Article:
After investing more than $20,000 in a marijuana business, he was shut out by other partners, prompting him to sue. Days after the lawsuit was filed in September 2016, one of the defendants, Stephanie Durr, sought a protective order. A judge denied it, but Durr accused Dillard of stalking the business, making "offensive gestures," and scattering "hundreds of thousands" of flyers "slandering" the business.

"He has went as far as to have a local tattoo artist permanently tattoo a picture of my nude body on himself," her petition said. The business moved to Denver in September 2017, according to its Facebook page, and the lawsuit was settled in January 2018 on undisclosed terms.

But before Dillard had parted ways with his partners, one of them gave him a .38 caliber handgun, according to statements later made to the Colorado Springs Police Department by Stephanie Balfrey, who met Dillard at a pot club several years ago and served as his caregiver and held power of attorney.

It's unclear whether the source of the gun, which had the serial number scratched off, was ever verified. Police didn't answer most questions regarding the murder/suicide incident, including those relating to the gun.

Sheldon King liked to help others. - COURTESY KING FAMILY
  • Courtesy King Family
  • Sheldon King liked to help others.

Balfrey says Dillard was bitter and slid into depression. Then came the pain pills for his shoulder surgery and the Wellbutrin that a friend says Dillard was given to treat his depression. Side effects for Wellbutrin include chest pain and memory loss.

Blue blames the drugs for Dillard's foggy memory, which led him to accuse King of not paying his rent. Despite others vouching for King, Dillard didn't believe them. King's friends say he'd been feeling money pressure after buying a Dodge Avenger, so he'd started to pay rent to Dillard in advance, so he could manage his car payments.

Balfrey said she told Dillard, "I was standing right there when Sheldon gave you this cash money. Here are his receipts from the bank when he took the money out to give you. This man [Sheldon] does not owe you anything."

The rent dispute led to two police responses to the house. Details are sketchy, because police didn't write reports about either incident. But police call sheets show that on Sept. 2, Dillard called 911 at 9:53 a.m. alleging his "roommate" (King) was "refusing to leave." Police labeled the incident a "verbal disturbance" and noted "caller in danger," assigning the call Priority 2 status, a step below an "imminent life-threatening situation." Dispatchers sent two officers, an American Medical Response ambulance and the Fire Department.

A call sheet also notes the rent money dispute and says Dillard was "on meds and not acting right," and that King "was threatened by RP [reporting party]."

Police "advised both parties of eviction process — civil matter," a call sheet says; Dillard was treated at the scene "for unrelated med issue."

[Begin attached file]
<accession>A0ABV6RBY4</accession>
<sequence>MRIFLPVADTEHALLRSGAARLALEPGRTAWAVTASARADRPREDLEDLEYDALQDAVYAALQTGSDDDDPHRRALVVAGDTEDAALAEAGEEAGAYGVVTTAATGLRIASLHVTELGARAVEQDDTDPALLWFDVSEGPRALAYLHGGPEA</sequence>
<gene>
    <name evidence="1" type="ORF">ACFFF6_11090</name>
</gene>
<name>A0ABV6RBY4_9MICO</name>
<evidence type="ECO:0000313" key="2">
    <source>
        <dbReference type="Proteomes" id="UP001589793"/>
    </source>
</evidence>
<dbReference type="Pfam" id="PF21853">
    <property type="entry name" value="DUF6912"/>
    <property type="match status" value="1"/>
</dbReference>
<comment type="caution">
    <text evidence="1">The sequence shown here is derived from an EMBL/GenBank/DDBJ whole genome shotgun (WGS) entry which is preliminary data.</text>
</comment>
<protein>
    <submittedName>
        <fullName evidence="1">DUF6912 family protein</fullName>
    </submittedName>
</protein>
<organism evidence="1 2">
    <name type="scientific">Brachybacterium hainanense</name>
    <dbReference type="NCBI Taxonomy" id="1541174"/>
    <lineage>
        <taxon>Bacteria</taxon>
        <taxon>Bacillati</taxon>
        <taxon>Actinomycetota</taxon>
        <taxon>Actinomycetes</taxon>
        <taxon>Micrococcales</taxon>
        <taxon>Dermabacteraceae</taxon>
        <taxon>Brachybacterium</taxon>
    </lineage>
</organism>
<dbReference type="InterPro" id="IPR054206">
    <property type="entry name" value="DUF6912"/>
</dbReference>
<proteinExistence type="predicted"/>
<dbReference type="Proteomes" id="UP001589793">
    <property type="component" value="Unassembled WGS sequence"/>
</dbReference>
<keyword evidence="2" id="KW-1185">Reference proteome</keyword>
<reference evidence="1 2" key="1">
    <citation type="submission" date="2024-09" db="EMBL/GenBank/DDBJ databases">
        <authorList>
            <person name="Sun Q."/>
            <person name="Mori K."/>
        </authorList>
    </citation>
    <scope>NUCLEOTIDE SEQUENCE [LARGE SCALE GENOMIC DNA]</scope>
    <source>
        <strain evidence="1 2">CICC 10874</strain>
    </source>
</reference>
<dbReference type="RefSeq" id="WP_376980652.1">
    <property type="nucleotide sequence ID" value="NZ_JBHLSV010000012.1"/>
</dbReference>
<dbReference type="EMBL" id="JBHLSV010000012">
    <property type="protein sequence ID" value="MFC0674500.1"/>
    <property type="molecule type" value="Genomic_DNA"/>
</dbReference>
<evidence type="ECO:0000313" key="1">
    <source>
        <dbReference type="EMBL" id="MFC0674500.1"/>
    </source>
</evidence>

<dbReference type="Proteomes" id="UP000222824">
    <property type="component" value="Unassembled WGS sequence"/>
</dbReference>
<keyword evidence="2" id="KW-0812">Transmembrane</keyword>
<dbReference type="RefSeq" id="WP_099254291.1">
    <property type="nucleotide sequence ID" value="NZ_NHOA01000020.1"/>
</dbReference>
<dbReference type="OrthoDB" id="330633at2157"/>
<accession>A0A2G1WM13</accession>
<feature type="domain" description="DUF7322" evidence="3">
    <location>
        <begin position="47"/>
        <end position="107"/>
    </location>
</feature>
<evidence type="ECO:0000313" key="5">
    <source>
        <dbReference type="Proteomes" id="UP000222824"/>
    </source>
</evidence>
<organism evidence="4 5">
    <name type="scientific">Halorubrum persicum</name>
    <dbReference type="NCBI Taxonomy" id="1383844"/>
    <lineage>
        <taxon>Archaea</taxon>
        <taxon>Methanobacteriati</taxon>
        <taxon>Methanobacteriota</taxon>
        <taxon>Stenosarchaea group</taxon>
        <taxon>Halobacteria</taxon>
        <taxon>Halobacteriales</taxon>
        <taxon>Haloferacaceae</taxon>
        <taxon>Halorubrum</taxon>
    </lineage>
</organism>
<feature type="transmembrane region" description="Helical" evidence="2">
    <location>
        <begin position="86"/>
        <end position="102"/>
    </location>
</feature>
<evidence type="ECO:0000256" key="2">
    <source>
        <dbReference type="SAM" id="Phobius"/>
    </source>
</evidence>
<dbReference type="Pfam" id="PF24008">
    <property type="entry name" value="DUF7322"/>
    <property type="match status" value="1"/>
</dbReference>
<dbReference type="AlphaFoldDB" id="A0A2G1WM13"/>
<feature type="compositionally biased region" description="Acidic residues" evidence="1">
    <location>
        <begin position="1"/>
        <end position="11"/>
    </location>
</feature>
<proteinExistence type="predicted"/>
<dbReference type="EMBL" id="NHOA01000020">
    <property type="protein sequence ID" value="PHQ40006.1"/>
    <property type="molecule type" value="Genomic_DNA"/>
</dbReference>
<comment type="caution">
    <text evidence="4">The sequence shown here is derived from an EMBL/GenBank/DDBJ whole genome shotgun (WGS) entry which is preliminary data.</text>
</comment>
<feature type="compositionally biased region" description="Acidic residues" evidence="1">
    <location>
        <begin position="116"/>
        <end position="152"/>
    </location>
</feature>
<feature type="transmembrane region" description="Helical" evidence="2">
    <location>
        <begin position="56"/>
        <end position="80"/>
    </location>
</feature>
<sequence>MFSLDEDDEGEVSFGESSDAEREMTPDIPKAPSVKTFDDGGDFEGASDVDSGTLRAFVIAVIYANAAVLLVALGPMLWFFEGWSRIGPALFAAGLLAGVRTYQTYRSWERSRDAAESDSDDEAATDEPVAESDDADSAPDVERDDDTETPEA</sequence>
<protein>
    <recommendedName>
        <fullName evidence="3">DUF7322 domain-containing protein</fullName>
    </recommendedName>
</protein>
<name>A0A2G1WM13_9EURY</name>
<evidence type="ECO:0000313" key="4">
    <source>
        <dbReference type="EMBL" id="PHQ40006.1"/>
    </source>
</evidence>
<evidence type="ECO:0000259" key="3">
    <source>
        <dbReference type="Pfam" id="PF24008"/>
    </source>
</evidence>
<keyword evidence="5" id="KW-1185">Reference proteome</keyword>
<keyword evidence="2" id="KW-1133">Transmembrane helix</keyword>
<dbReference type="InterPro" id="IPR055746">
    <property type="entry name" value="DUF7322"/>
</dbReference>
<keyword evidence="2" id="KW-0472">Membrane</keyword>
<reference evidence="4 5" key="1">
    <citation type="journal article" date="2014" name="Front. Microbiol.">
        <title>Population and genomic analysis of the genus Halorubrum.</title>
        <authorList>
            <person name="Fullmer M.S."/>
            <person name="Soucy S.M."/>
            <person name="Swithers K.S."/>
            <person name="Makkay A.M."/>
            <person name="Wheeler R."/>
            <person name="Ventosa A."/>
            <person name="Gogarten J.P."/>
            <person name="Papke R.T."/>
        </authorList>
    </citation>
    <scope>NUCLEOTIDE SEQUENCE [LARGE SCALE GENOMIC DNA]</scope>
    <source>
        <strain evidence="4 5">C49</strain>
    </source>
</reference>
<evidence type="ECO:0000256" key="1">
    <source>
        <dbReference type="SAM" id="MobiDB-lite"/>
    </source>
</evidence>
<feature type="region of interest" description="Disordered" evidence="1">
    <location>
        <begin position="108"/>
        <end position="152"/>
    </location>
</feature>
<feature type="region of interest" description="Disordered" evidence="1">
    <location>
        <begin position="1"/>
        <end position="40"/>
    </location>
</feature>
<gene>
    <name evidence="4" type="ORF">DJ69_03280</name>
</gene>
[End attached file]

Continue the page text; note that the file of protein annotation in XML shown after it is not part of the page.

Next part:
Blue, who was there at the time, says medics tended to Dillard for "an anxiety attack" and his complaint that "his heart hurt."

"Sheldon was a very calm person," Blue tells the Indy. "There was no physical altercation. The cops just talked to both of them. The cops didn't feel anyone was being threatening. Sheldon said all he wanted was to have his 30 days before getting out of there."

Before leaving, officers told Dillard if he wanted to oust King, he'd need to file an eviction notice, which he did on Sept. 5, claiming, "He has me in fear for my life. I must stay locked in my bedroom in my own house."

Blue denies that was true, but Dillard pasted copies of the eviction notice throughout the house, naming King.

On Sept. 14, it was King who called police at 6:39 p.m., saying his landlord had locked him out. Again, the call was labeled Priority 2 — "Safety issues [reported]: Weaps [weapons] in house — Mace or bearspray and guns." Three officers were dispatched.

A call sheet labels Dillard the suspect and King the victim. After cops failed to arrive in an hour, King called again at 7:45 p.m. (His mother, Garnetta King of Olathe, Kansas, tells the Indy his phone shows he called 911 seven times before officers arrived.)

After an officer arrived at 8:22 p.m., with others rolling up a short time later, King told them Dillard had locked him out, which Dillard denied.

"Ultimately a civil matter," the police call sheet says.

Blue was leaving for work at a Westside pizza place when King had gotten home from work to find the door locked. She didn't witness what happened but adds, "I did hear him [King] say, 'Frank is crazy.'"

Although Blue tells the Indy she didn't know Dillard had a gun, others say it was well known he did.

Tenant Jason Hill, who'd lived there nine months, later told police he was with King on Sept. 14 and that King conveyed to officers he "was in fear for his life" and that "Frank was unstable and unpredictable" due to drug use.